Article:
By New Times
By Derek Askey
By Mark Deming
By Serene Dominic
By Jason Keil
By Robrt L. Pela and Amy Silverman
By Jeff Moses
By Serene Dominic
According to Nietzsche, "A man's maturity consists in having found again the seriousness one had as a child at play." Of course, the Übermensch himself couldn't have predicted youth culture, or that juvenilia would be pored over for things like artistic merit. But if he was right, Bis mastered adulthood long before Return to Central, its "mature" album -- for few bands since the B-52's have reveled more fervently.
Starting with 1997's Teen-C PowerEP, the Scottish trio built a giddy following with deftly groovy blasts of punk-techno-pop: political enough to rail against all that is "synthetic and pathetic," but bubblegum-sticky enough to land the theme song for The Powerpuff Girls. After two full LPs of such masterfully bratty stuff, an EP released earlier this year tossed out the guitars and much of the attitude, and with Return to Central,there goes some of the fun as well.
While keyboardist/singer Manda Rin used to squeal like a demented, feminist Olive Oyl on tracks like "Kill Your Boyfriend," on new ones, such as "Protection," she's a Highlands disco queen -- as breathy and demure as she once was brash. Erstwhile (and now just barely) guitarist Sci Fi Steve fails to provide a vocal foil for newly smooth Manda -- once he sounded as obnoxious as the B-52's Fred Schneider, but now he's got that impassive croon of '80s dance-floor emoters like the Human League's Philip Oakey. Following suit, the music is thumping, icy electronica. Manda, Steve and John Disco cook up snappy, whipping beats immersed in pulsating keyboard, with only occasional sinuous touches of guitar.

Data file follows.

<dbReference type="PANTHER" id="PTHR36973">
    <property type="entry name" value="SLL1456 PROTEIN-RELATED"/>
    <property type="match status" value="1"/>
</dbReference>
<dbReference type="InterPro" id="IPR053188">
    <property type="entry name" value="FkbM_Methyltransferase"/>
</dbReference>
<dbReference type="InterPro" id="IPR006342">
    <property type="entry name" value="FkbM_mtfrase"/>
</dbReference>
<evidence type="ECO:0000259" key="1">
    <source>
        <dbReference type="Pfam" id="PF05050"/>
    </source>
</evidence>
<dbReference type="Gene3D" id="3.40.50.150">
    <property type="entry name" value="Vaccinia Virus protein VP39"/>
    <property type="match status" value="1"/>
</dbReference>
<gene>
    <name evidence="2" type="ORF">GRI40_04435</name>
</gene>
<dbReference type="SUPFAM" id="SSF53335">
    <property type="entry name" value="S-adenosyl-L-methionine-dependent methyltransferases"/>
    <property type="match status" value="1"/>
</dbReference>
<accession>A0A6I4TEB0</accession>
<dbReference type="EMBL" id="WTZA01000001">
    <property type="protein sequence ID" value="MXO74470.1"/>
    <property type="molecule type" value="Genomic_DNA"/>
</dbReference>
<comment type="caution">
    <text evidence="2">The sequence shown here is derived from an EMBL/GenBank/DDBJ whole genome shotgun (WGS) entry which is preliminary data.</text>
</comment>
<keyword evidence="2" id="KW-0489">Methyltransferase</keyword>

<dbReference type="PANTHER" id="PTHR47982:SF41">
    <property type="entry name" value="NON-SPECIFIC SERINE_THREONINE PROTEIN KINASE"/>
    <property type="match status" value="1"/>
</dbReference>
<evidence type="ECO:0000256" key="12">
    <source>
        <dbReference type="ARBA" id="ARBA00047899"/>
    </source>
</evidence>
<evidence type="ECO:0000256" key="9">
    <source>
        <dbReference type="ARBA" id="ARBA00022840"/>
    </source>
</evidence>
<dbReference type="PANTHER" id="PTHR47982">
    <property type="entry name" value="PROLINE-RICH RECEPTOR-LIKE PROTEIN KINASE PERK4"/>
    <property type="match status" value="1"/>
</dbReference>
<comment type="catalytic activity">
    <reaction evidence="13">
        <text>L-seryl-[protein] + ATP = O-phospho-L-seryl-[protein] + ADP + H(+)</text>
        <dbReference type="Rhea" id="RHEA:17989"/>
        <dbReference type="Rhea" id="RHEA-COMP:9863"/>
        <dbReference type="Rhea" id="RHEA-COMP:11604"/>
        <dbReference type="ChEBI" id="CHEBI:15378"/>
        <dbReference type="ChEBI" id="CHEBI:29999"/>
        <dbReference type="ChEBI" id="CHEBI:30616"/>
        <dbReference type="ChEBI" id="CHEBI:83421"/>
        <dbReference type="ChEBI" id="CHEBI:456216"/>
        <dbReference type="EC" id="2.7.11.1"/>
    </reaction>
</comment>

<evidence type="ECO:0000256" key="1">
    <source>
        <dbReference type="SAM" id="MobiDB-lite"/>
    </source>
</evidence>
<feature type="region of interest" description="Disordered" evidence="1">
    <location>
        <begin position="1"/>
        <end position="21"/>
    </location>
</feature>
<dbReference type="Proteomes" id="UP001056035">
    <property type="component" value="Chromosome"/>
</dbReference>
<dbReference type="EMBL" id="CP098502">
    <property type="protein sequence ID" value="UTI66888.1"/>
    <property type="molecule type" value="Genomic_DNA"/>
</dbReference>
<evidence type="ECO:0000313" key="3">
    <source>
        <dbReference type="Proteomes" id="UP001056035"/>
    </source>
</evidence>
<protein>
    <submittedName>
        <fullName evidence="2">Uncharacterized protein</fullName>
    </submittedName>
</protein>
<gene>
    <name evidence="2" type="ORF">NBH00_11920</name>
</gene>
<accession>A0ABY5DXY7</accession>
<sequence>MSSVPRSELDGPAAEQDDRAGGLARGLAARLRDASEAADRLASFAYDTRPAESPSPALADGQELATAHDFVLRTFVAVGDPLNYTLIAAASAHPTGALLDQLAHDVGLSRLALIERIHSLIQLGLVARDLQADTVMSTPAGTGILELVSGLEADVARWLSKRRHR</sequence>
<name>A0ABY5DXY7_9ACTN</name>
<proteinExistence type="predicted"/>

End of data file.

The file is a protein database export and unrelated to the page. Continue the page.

Though the sound is contemporary and often ambient, Bis is still an '80s-obsessed band -- even its youngest influences, such as Blur, are Thatcher-era revivalists. So it's no surprise that the precedent for its personality change can be found in that decade -- namely, bands like Gang of Four, which started as ragged punkers, but ended as electronic funkers, presumably to sneak political agendas onto the pop airwaves. But Bis doesn't seem to be pulling that trick, nor a vacuous sellout. The lyrics on Return to Centralare mainly introspective -- songs for the midway-to-midlife crisis. Sounding like Ray of Light-era Madonna (with a brogue) on the moody "The End Starts Today," Manda sings, "I'm not really sure what I'm looking for/A destiny that leaves you wanting so much more."
Celebrated, and then battered by the English press for their juvenility, it's possible the backlash went to their heads. But more likely, the members of Bis are just doing what they feel . . . and they feel older. While they may be synthy, they're still not synthetic in spirit. Nietzsche's legacy, the self-help authors and Svengalis, will continue to talk through the big questions: What is maturity and what's so mature about it, anyway? Bis is going to work it out on the dance floor.